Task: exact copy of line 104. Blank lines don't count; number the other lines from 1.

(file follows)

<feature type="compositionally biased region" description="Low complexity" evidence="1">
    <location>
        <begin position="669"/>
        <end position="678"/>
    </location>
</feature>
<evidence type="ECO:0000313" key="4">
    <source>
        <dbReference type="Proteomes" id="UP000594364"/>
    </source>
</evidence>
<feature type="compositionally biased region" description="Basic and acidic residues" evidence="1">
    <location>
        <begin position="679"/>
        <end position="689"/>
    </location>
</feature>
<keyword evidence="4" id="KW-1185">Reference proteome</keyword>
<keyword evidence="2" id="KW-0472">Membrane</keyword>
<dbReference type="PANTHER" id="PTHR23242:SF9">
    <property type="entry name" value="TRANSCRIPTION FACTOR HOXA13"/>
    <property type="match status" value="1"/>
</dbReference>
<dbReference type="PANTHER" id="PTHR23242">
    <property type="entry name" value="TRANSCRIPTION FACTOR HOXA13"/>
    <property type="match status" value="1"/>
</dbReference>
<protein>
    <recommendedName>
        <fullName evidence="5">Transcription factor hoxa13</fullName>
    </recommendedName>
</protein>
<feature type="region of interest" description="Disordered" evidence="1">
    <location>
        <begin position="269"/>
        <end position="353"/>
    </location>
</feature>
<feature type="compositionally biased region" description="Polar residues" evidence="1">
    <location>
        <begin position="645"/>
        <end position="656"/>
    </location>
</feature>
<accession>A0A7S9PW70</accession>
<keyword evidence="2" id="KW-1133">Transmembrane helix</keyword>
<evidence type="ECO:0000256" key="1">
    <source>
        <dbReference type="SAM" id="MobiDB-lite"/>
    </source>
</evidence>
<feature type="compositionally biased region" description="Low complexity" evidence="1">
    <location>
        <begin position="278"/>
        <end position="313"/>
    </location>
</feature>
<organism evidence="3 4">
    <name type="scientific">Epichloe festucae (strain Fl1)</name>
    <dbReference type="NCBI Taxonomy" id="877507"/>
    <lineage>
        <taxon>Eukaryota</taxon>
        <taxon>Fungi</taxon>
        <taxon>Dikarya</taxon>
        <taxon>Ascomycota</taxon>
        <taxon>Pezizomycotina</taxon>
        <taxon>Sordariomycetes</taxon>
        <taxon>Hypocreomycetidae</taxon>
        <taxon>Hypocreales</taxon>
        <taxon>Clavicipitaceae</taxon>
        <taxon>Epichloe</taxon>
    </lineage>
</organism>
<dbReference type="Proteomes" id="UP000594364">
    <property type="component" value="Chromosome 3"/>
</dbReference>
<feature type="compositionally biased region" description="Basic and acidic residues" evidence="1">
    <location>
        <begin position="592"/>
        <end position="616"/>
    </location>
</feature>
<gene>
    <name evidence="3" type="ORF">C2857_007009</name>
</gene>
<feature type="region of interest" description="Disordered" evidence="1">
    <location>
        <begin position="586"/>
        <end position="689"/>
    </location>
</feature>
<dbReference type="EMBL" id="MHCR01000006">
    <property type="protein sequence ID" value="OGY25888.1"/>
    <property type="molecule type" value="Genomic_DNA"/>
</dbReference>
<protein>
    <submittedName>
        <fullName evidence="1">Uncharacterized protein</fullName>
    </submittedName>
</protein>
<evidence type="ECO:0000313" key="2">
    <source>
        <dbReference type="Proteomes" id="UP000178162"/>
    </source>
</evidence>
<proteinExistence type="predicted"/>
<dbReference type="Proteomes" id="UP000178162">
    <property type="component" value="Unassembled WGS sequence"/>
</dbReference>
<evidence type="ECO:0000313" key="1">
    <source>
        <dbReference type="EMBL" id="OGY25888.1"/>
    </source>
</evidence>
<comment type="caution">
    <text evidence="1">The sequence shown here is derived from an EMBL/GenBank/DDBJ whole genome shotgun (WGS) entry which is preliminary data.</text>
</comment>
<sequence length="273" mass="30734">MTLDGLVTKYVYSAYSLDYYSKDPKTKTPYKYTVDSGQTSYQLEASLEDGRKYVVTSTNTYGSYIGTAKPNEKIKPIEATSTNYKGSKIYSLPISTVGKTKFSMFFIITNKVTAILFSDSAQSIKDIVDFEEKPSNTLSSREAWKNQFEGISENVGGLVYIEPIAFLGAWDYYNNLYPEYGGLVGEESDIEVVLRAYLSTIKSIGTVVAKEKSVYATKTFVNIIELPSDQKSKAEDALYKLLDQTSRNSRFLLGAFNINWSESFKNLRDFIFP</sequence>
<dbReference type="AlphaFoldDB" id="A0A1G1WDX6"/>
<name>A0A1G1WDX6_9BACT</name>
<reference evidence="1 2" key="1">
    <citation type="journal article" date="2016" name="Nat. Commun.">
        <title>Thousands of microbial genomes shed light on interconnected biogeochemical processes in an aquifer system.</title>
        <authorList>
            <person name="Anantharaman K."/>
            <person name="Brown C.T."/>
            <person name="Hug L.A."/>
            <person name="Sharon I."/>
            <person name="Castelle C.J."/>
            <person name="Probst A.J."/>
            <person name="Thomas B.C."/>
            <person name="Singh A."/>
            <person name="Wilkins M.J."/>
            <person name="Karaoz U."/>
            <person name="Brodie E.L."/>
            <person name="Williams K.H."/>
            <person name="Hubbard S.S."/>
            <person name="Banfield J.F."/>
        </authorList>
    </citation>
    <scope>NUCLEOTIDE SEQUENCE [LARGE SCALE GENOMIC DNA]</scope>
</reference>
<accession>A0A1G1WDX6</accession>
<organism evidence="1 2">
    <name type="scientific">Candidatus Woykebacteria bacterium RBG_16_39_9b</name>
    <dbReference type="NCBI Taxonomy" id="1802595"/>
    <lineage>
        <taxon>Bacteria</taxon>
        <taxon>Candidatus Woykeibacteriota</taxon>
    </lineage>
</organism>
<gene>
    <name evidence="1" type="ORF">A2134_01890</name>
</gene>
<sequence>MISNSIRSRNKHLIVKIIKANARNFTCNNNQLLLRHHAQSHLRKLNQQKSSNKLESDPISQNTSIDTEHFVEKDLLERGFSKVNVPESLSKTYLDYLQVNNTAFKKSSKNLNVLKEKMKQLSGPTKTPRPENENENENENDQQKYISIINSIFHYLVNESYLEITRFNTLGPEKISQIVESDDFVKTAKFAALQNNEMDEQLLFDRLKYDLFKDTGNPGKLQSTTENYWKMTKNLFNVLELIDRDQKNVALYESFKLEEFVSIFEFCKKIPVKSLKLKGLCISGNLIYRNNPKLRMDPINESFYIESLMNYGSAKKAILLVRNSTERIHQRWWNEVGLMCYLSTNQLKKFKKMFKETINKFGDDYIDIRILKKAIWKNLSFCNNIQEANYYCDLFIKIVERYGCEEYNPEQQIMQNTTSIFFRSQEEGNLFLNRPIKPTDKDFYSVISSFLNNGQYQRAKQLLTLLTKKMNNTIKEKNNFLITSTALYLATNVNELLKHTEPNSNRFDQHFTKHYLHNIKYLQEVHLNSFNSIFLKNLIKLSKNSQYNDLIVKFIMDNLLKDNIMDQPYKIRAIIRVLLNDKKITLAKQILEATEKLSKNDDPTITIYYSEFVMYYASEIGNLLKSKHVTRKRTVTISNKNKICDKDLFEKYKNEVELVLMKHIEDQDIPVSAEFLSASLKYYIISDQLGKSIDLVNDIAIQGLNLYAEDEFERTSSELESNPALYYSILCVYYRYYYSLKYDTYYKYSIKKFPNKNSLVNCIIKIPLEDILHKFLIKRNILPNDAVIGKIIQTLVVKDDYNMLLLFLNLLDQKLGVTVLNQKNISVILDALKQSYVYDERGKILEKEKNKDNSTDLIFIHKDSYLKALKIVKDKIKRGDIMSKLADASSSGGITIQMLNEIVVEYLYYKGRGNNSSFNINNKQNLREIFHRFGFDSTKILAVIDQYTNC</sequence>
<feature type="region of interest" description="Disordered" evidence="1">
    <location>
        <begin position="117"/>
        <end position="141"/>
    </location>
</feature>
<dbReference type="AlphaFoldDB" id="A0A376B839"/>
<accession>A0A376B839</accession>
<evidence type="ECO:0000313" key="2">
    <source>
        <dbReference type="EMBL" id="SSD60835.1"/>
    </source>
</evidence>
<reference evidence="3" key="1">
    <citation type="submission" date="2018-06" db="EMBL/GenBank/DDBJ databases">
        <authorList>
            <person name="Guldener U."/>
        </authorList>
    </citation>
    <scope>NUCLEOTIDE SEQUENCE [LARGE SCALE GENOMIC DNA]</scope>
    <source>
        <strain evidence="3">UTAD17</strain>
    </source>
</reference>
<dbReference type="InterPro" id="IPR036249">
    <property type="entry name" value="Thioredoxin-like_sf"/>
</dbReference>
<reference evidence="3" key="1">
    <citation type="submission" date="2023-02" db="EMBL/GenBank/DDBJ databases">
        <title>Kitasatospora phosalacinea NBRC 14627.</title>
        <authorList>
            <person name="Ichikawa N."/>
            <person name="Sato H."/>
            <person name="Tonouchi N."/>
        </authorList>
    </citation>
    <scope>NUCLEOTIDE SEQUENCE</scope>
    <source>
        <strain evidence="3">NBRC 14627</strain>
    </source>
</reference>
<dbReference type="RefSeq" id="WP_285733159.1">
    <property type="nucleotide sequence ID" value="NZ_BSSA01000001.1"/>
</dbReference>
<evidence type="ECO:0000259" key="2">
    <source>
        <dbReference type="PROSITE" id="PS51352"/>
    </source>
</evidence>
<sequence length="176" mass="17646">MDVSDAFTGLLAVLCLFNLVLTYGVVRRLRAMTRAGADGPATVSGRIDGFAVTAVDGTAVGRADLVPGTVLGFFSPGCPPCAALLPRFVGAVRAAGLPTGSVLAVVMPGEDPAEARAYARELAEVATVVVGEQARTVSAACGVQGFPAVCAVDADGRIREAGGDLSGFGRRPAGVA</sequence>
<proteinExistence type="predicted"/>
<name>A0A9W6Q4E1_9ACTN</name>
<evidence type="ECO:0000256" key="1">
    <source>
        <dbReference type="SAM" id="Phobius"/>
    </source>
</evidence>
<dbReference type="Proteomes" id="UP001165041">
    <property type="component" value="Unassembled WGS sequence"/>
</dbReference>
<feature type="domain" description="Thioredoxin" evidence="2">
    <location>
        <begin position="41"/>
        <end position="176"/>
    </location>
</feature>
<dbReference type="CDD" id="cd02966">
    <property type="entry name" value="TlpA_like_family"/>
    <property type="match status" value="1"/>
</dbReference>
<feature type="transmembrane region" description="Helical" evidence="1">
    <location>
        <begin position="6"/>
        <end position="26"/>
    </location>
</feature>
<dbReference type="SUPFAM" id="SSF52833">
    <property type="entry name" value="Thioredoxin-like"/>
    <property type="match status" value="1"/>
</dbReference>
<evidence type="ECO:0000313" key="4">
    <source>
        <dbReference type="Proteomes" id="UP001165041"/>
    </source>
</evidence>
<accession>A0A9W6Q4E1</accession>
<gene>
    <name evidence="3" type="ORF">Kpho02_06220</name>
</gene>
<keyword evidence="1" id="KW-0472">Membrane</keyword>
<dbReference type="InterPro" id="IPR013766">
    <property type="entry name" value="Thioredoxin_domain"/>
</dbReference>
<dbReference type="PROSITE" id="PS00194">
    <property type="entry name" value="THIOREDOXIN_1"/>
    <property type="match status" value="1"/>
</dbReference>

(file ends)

    </source>